Monday, 6 April 2009

East to West 4th/5th April

The forecast was several hours behind itself on Saturday, resulting in not only a battle against a strong headwind on the bike out from Edinburgh towards Carnwarth, but lashing icy rain as well. At times I was struggling to break 7mph which, even considering my inadequate cycling skills, was dire! I gave up near Tarbrax, leaving Craig to batter on to Carstairs. It did occur to me that anyone attempting to cycle in this weather should probably be 'inside' Carstairs! The spin back was frequently at 30mph and fairly efortless in comparison. 40 miles felt like 100.

Sunday's weather made up for it with stunning spring sunshine but a strong head wind remained as we ran west for 21 miles to Linlithgow on the Union Canal. I had the least painful run for well over a month which was a relief. After a late night and too much birthday-celebratory-wine, the Scotrail seat home with coke and chocolate was more than welcome, but the steak and chips later won outright.

Monday, 30 March 2009

Edale Skyeline. Sunday 29th March.

Having not been able to run all week thanks to shooting pains through my hip and down my leg, it was with some anxiousness that we approached Edale. The weather was perfect for the race, offering bright sunshine, cloudless skies and not a breath of wind, yet the fields not yet graced by the sun remained under a hard frost. I then knew that it was not an option to miss out on this Classic and, even better, it began uphill which is the least painful angle for my current aches, so I could kid myself all was well!

Climbing Ringing Roger, for once, having (forcibly) rested for over a week running-wise, I was pleased to feel not too bad, and was even more surprised to be told I was 2nd lady. The run over to Win Hill was far more pleasant that it had been when, Craig, Duncan and I reccied it mid January when we battled icy strong winds.

Climbing up Lose Hill felt good and I paused, as I did throughout the race, to snap lots of pictures. The stunning views were too good to miss. However, suddenly everything changed on the descent towards Mam Tor. I was accidentally nudged by another runner which caused me to slip and twist the painful muscles in my hip. I yelped, landed flat on my side and rolled over twice before picking myself up, rather cross. and very jaded. I’d knocked the wind out of myself and felt utterly shattered and quite sick. Things didn’t improve, sadly, for the rest of the race and it was only the reassuring company of other runners and the unbeatable views that kept me going. I wondered whether hitting the wall on the bike last Saturday had anything to do with the similar way I now felt. Negotiating the rocky and peaty paths in the last 5 miles was tough, as I was forced to land at angles which caused considerable discomfort. My hip was screaming by this stage and the end simply couldn’t come soon enough. Rachael Lawrence came tearing past me, looking inpirationally strong, and there was nothing I could do but shuffle, but I was pleased to keep my 3rd spot till then end, thankfully.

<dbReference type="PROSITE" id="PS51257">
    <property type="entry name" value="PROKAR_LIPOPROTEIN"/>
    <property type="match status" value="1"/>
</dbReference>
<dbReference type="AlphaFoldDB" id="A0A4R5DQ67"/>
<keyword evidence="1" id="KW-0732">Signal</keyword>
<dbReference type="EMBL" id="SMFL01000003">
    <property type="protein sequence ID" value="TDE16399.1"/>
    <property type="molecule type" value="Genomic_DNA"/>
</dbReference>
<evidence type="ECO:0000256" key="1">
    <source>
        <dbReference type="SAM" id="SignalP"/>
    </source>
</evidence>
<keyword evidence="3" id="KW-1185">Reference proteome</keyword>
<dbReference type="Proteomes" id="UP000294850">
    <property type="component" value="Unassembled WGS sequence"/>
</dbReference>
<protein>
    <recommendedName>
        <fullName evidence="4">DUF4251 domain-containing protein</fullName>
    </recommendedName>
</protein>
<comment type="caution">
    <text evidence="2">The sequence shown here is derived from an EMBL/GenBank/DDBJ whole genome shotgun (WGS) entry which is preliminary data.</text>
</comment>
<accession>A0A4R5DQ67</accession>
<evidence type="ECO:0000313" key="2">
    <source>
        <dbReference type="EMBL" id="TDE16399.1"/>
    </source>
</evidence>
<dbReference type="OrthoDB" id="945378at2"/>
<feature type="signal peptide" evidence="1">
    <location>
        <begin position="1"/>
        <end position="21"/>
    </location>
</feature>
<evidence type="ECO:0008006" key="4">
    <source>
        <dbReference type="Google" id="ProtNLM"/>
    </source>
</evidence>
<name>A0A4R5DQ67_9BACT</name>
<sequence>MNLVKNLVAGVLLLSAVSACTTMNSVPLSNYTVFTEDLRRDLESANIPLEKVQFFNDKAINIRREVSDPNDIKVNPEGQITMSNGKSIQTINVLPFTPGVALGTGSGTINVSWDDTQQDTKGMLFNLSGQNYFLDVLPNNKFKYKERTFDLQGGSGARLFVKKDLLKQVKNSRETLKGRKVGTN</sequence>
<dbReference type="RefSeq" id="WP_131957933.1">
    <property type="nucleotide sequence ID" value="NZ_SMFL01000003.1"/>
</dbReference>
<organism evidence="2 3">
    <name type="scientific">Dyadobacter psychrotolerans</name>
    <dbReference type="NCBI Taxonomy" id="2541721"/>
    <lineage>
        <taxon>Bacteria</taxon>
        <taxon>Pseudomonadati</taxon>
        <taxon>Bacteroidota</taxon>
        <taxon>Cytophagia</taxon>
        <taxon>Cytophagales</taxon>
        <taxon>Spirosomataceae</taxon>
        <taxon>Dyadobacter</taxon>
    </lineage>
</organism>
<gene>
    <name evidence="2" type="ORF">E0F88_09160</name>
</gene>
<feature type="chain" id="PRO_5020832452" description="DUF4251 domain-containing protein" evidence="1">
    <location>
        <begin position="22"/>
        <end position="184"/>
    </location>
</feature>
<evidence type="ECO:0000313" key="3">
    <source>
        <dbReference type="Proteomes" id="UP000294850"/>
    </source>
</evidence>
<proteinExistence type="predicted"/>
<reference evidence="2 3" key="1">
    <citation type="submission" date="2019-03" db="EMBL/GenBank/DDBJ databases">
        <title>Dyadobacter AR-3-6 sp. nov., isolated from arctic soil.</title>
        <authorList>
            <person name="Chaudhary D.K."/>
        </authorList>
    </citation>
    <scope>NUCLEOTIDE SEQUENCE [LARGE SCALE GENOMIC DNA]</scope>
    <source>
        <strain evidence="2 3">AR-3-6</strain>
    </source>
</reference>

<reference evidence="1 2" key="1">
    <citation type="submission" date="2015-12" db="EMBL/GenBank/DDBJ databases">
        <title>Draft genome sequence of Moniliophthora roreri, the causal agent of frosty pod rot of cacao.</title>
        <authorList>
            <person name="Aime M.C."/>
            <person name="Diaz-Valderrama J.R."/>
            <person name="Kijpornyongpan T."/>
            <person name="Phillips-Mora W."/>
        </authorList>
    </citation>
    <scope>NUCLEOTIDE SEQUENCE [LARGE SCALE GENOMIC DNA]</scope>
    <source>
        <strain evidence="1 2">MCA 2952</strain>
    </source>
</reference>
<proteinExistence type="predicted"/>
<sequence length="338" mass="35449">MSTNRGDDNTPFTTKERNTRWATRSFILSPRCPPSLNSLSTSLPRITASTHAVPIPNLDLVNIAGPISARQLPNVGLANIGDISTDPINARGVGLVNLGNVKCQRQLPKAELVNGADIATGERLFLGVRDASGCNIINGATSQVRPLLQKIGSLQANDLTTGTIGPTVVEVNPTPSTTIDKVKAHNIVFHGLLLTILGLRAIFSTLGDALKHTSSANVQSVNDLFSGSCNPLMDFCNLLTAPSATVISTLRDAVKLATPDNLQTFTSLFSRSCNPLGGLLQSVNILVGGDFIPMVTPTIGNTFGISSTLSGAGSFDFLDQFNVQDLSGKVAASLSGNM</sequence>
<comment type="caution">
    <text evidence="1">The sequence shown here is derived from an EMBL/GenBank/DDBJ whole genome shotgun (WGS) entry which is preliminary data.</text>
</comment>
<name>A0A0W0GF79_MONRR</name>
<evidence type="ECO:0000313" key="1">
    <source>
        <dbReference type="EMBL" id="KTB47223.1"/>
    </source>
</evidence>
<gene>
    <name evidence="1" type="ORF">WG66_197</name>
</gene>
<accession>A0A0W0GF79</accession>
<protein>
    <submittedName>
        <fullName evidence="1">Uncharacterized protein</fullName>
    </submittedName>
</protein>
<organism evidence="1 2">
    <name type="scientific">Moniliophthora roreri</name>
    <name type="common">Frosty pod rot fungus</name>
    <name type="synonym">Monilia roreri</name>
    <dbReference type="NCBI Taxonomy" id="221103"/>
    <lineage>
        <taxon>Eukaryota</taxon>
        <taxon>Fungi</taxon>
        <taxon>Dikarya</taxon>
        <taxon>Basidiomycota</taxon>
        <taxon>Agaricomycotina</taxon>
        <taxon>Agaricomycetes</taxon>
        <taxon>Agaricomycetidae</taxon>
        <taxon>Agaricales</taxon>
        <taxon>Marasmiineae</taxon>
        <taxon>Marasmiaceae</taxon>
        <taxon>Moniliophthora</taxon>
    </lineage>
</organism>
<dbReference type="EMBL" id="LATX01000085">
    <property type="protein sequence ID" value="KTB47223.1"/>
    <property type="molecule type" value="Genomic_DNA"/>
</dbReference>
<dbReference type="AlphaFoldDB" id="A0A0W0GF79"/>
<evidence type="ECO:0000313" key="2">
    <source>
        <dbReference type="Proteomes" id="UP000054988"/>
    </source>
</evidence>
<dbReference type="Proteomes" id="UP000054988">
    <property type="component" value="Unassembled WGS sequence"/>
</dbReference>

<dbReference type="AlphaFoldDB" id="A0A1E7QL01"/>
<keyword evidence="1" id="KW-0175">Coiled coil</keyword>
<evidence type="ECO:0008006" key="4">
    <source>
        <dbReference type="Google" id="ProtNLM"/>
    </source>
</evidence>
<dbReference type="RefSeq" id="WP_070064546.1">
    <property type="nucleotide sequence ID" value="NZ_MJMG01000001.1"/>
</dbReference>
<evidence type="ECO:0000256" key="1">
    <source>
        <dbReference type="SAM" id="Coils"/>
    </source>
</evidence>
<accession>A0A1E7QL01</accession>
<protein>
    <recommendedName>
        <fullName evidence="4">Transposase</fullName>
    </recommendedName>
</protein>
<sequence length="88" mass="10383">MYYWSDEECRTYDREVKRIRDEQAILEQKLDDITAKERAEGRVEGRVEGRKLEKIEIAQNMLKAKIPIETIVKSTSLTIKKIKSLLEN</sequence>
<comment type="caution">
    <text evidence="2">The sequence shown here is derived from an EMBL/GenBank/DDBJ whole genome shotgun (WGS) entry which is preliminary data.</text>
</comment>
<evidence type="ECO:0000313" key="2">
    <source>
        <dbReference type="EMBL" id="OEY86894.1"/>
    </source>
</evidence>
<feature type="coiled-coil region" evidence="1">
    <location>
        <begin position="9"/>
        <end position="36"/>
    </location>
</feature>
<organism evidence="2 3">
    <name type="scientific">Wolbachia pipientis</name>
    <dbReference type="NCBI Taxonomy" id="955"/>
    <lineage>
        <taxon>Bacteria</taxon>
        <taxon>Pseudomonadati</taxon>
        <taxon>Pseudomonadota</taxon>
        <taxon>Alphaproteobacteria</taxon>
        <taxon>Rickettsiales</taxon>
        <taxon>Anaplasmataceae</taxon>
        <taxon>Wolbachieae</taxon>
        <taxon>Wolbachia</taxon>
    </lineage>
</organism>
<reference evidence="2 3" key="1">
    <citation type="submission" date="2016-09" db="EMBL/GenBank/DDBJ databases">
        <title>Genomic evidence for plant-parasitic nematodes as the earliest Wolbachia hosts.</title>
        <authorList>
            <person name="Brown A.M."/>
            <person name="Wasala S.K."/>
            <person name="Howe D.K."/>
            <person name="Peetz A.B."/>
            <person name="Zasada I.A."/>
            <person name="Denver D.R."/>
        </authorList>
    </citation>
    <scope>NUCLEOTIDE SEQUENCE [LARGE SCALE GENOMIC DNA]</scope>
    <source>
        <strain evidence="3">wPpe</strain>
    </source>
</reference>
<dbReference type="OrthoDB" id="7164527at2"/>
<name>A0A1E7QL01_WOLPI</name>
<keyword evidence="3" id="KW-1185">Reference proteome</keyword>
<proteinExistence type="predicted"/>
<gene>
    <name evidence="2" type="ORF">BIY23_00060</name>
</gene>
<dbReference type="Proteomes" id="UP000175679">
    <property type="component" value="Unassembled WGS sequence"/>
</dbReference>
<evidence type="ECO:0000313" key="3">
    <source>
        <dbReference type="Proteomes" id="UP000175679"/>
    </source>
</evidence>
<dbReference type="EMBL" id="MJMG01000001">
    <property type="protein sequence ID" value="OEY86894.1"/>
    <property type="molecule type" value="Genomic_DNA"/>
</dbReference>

So, the third long race in March was completed- 21 miles and 4,500ft of ascent.. and hec could I feel it, but I couldn’t have passed on such a beautiful route in the sunshine. I’ll just have to hope that the sore bits will calm down before London- or rather hope that I’ll for once have the sense to let them! ….Back in Northampton we eased the aches with a few easy lengths in the outdoor pool, followed by a much needed hot tub session and a large beer.

Tuesday, 24 March 2009

Ben: Arthur's Seat with 7 legs Saturday 21st March

Anyone who knows me will be familiar with Ben, my much loved Spaniel (and more recently my terrorising terrier, Tim). After loosing a back right leg only 5 weeks ago, Ben remarkably climbed Salisbury Crags and Arthur's Seat without a care in the world. The only malfunction error was to lift the wrong (only) back leg to have a pee, resulting in an amusing (now painless) thump.

5 weeks ago I walked in pristene sunshine in the snow near Balfron. Ben jumped what he thought was a wall near a reservoir. The structure was actually a wall, a 1.5m void with steps going underground and another wall with a gate with spikey wrought iron railings. Ben didn't make the distance and hung from his back thigh, fully impailed and spurting blood, from the railing. I lifted his limp body off and he lay, dazed in a pool of blood in the snow. Thankfully we had help taking him to a nearby vet where I was told that due to all the skin being torn away to the knee joint, skin grafting was going to at least an 8 month job and in the very high £thousands. However, after working with Ben, they realised that this was not a dog who would let you near his injury with any degree of safety in the post-op period. Grafting was not an option and I was told I was going to have to loose him. It was then that I had to hand over to a vet-friend to further disucssions, as life without Ben, my 9 year old running compnaion, was unthinkable. Whilst uncertain due to the level of penetration of the wound and lack of remaining skin, amputation was agreed upon. I brought him home that night and felt torn seeing him in such hepless agony. I thus then never imagined that he would be scampering up the hills again so soon. It's a miracle :-)

Grumpy non-runner taking it out on the bike- 188miles 21st/22nd March

Ok, so for only the second time in over 20 years of running I have to admit that I can't run, or at least at a pace more than 12 minute miles! Fop the first time ever I have been following a 55-70 mile marathon training schedule, aimed for my London entry. Right now I have decided that I have got along quite well on my own Kate-ism schedule, which has given me consistent times between 2.56 and 3.10ish. Whilst I like long races, I can't handle long training, evidenced by the fact that my best marathon, ultra (incl. West Highland Way) times were set on no more than 40 miles a week, but, in the name of 'greed for speed' I have learned the hard way re what I can't cope with, and have gradually become more and more knackered causing random injuries like the big toe (pre Wye) and now my butt/ sciatica. So, the schedule is in the bin and when (if) I can run properly again, it will be back to 1mile/ 2 mile reps on grass. Why practice edurance when I'm lucky enough to have it in my blood anyway?